Large bore catheters with surface treatments versus untreated catheters for blood access

J Vasc Access. Jul-Sep 2001;2(3):97-105. doi: 10.1177/112972980100200303.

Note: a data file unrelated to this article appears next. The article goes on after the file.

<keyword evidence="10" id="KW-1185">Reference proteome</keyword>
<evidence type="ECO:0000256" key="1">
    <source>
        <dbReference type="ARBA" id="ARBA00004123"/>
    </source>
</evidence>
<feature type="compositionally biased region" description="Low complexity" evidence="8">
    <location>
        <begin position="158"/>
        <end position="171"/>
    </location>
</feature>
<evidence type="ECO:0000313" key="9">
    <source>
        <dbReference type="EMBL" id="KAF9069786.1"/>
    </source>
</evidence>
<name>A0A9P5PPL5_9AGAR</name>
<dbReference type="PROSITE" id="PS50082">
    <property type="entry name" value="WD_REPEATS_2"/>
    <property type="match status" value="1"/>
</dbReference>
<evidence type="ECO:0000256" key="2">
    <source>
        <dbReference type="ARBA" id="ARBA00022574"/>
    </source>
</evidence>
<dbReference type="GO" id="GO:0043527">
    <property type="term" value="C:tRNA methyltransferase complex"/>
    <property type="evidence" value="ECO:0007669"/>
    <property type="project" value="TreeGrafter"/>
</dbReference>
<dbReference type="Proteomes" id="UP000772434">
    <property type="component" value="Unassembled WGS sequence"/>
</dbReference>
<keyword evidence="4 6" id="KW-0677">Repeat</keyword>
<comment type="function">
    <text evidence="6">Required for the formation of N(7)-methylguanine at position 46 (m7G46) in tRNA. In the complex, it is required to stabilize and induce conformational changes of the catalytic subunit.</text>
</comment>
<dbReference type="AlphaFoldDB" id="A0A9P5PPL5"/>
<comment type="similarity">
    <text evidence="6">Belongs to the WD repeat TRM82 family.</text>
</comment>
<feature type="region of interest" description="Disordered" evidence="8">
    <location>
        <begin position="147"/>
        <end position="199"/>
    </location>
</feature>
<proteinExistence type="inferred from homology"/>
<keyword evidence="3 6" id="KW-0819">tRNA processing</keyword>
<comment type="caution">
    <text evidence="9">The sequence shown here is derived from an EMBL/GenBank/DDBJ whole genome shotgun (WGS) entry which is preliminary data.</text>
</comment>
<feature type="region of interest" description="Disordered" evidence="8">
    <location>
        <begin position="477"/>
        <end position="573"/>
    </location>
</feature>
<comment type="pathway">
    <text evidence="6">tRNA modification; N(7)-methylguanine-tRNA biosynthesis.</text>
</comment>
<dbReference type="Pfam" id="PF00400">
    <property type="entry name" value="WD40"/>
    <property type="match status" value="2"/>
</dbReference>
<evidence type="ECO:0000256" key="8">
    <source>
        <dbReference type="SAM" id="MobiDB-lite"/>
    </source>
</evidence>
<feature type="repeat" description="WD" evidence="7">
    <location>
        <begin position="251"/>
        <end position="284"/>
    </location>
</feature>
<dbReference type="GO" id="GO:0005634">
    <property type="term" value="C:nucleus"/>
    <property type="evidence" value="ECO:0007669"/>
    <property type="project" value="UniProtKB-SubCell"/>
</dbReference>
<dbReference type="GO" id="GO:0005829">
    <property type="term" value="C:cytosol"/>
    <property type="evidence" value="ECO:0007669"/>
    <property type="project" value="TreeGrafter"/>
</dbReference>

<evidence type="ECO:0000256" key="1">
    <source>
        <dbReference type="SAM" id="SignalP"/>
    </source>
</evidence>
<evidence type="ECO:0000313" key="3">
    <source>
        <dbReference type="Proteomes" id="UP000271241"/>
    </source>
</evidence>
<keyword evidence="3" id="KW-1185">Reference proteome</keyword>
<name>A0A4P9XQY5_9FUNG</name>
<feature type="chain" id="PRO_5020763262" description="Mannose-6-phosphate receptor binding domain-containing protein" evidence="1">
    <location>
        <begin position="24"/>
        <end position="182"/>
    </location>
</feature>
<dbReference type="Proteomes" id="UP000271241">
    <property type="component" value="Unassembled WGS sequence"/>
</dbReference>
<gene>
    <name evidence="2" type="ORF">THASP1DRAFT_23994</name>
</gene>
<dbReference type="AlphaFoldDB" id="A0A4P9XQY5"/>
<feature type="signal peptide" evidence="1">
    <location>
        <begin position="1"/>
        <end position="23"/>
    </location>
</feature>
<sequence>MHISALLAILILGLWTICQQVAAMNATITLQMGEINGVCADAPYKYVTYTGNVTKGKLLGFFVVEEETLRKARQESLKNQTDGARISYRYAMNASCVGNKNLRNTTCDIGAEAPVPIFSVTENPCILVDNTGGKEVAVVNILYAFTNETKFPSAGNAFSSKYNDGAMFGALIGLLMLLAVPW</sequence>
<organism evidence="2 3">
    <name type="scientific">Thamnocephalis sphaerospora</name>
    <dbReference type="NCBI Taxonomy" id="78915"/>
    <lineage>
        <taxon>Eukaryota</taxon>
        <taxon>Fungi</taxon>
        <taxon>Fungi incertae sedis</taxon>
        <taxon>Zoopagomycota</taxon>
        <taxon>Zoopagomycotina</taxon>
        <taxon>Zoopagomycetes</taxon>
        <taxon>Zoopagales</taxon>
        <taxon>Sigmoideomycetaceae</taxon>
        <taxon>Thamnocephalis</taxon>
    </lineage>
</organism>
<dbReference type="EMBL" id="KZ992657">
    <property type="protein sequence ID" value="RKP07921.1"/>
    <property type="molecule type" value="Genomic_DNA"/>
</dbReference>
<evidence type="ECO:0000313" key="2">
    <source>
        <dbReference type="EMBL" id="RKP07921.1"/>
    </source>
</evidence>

Infection, thrombosis, and stenosis are among the most frequent complications associated with blood contacting catheters. Because these problems are usually related to surface properties of the base catheter material, surface treatment processes, such as ion implantation and ion beam assisted deposition (IBAD) (silver based coatings), can be used to mitigate such complications. Because these ion beam based processes affect only the near-surface region (approximately the outer 1 microm), there is little effect on bulk material properties. This study evaluated silver coated and implanted large bore catheters used for extracorporeal detoxification. In a 186 patient prospective study, 225 large bore catheters were inserted into the internal jugular or subclavian veins. 85 surface treated catheters (Spi-Argent, Spire Corporation, Bedford, MA-USA; n=39 acute catheters, n= 46 long-term catheters) and 28 catheters with surface treatment (Spi-Silicone, Spire Corporation, Bedford, MA-USA) were inserted in 90 patients. 112 untreated catheters placed in 96 patients served as controls (n = 62 acute catheters, n = 58 long-term catheters). After removal, the catheters were cultured for bacterial colonization using standard microbiologic assays. They also were examined using a scanning electron microscope (SEM). Bacterial colonization was observed in 8% of the treated catheters compared with 46.4% of untreated catheters. The SEM investigations showed all treated catheters to possess low thrombogenicity. Results of the study indicate that ion beam based processes can be used to improve thrombus and infection resistance of blood contacting catheters.